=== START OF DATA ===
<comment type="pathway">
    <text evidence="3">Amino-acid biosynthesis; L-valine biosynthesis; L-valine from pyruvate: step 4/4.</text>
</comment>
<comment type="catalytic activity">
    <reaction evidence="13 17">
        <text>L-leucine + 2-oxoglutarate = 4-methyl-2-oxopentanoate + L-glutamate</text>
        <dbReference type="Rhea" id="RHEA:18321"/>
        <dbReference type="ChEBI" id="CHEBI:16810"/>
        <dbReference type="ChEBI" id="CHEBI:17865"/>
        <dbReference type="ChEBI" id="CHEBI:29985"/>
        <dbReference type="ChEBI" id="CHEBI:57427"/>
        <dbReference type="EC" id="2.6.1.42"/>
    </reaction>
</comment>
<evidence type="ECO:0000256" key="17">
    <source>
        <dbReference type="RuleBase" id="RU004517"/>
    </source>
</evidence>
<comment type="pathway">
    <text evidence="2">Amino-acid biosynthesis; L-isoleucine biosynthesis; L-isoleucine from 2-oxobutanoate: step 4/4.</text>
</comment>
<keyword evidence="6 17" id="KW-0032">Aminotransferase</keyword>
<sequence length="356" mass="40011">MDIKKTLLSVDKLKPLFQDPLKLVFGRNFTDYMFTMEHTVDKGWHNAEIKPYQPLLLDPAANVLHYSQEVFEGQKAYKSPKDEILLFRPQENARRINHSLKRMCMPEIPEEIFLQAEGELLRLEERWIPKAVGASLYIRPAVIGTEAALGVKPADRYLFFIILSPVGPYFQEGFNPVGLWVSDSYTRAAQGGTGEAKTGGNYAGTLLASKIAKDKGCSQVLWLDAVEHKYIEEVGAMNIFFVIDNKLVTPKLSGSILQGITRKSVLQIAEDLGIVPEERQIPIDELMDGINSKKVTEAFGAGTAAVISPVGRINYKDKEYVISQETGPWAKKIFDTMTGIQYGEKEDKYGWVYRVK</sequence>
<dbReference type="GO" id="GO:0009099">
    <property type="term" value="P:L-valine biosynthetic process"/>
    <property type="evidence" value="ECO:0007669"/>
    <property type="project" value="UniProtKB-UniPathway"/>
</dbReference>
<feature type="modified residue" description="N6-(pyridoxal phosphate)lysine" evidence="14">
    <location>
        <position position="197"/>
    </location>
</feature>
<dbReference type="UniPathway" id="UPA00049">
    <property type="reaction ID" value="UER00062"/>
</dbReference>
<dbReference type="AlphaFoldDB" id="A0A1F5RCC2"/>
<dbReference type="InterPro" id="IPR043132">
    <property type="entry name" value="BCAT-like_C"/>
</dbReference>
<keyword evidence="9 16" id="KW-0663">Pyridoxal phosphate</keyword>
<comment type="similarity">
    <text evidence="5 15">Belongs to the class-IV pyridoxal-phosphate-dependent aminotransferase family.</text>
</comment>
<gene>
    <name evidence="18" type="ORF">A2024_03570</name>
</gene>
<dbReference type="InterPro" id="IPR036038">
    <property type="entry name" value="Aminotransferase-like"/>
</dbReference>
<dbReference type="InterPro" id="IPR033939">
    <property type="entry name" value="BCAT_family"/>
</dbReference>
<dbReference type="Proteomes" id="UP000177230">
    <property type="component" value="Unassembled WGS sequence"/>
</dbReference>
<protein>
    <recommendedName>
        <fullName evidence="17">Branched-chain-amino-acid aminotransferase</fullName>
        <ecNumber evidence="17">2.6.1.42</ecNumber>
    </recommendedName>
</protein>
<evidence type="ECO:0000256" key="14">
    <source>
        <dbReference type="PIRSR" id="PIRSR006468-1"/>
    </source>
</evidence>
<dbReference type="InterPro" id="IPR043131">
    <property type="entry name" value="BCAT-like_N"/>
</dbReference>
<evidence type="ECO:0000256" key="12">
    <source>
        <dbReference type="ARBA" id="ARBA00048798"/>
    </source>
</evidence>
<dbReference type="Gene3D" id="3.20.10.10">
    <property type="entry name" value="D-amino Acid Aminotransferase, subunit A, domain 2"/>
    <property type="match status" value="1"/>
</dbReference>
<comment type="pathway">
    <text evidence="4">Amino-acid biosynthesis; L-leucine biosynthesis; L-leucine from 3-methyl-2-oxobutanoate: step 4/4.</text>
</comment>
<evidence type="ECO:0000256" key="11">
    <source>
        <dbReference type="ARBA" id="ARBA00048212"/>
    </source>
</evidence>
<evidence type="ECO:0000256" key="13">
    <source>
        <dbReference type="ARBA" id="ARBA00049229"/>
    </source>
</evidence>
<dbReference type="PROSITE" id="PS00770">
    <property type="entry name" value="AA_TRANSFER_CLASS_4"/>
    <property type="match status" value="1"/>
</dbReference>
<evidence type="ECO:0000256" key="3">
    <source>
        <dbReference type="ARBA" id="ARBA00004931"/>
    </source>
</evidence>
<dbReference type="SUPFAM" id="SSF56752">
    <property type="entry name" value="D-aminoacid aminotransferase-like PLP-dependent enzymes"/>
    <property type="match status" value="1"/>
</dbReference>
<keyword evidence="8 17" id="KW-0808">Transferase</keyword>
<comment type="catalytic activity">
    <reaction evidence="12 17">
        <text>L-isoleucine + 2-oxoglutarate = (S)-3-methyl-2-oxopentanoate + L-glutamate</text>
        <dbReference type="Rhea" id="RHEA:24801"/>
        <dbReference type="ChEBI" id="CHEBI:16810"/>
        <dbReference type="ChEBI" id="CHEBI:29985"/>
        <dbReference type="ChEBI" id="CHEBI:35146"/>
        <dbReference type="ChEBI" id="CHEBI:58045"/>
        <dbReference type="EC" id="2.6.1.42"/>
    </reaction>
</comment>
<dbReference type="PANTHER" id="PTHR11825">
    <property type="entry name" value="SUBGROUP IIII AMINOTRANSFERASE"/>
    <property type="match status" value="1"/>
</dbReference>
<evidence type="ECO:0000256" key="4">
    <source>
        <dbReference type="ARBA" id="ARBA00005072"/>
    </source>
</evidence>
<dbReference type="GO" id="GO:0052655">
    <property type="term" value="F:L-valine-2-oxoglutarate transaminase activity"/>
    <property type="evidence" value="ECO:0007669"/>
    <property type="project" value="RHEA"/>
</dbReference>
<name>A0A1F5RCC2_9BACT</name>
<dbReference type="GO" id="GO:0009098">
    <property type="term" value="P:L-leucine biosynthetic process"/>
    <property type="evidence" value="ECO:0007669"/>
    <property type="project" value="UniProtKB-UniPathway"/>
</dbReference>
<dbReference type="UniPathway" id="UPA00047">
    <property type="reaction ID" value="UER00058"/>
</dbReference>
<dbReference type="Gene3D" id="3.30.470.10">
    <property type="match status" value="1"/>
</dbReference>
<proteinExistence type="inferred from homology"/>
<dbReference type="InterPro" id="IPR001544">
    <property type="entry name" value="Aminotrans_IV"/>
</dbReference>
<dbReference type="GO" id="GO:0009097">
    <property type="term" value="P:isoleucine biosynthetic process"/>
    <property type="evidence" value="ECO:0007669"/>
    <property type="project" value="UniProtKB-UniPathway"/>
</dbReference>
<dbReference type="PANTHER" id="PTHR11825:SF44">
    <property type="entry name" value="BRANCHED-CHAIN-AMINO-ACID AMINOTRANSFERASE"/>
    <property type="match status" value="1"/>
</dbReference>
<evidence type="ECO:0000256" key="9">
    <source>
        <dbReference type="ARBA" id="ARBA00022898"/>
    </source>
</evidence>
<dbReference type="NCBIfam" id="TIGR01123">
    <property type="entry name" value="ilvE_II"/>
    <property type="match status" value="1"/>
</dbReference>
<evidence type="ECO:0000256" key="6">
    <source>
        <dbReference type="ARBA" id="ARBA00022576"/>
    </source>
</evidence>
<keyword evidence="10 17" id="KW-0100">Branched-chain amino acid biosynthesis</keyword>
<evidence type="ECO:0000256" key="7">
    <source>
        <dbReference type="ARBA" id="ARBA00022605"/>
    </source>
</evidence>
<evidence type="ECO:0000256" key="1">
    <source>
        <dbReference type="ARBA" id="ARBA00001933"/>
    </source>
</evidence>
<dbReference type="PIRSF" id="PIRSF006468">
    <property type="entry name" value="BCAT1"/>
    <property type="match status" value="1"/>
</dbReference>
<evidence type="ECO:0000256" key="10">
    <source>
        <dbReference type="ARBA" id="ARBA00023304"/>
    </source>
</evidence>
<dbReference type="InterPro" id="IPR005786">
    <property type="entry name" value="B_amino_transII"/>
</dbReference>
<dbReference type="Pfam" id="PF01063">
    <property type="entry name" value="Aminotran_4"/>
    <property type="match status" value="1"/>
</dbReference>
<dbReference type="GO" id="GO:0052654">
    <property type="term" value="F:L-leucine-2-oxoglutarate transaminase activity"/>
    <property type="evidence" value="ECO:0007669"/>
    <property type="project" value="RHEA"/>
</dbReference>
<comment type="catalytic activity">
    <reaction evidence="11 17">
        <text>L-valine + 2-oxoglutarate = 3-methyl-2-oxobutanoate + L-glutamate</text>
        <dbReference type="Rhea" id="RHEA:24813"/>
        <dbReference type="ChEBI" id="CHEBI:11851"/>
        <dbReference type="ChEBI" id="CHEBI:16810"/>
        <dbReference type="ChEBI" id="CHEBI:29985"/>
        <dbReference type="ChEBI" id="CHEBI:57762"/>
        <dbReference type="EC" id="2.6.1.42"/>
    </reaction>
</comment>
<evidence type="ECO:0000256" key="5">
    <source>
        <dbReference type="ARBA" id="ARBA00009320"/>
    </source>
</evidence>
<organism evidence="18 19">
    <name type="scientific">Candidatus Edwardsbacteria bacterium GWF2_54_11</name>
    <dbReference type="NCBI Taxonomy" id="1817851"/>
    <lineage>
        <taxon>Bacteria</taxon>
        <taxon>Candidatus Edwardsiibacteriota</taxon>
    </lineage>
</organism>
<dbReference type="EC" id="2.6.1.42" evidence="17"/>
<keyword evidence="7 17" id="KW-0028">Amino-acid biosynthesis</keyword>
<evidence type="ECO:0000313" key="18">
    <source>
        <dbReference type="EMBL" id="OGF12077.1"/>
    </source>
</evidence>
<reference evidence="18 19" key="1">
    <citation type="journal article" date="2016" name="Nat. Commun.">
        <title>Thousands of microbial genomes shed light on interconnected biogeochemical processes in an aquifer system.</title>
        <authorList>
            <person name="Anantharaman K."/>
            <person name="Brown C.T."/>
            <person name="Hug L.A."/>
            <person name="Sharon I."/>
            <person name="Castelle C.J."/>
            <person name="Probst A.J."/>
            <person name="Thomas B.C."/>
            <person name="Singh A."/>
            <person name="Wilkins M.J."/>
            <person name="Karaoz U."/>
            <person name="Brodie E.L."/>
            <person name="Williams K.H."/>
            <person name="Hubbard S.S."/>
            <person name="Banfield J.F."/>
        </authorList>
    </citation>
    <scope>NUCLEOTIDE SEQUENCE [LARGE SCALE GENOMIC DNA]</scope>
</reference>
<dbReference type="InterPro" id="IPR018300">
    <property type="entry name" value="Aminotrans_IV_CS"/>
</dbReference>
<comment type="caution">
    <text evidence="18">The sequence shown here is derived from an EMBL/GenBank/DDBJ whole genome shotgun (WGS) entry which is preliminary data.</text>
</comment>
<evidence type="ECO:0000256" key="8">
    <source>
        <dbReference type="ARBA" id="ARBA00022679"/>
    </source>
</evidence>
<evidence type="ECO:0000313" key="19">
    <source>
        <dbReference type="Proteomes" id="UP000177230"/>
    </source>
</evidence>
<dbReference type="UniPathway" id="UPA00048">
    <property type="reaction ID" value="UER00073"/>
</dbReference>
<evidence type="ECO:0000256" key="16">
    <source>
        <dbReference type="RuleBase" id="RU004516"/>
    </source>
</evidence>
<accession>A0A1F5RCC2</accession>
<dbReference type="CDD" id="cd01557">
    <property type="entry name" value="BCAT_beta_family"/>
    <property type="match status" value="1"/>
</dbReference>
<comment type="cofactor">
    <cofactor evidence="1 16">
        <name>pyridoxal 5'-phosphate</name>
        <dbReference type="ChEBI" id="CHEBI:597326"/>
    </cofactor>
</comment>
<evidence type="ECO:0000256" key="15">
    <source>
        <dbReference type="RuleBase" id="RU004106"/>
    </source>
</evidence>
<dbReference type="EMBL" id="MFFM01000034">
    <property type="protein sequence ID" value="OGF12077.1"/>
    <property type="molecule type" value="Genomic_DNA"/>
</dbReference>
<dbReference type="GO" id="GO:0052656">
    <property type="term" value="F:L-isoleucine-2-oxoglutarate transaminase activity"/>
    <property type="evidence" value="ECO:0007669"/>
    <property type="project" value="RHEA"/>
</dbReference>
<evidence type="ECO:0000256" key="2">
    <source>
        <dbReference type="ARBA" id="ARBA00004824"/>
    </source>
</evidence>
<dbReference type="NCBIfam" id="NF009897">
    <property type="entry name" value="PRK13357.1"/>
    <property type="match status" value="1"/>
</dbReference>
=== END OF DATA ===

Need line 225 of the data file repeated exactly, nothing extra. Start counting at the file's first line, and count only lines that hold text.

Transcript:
        <taxon>Candidatus Edwardsiibacteriota</taxon>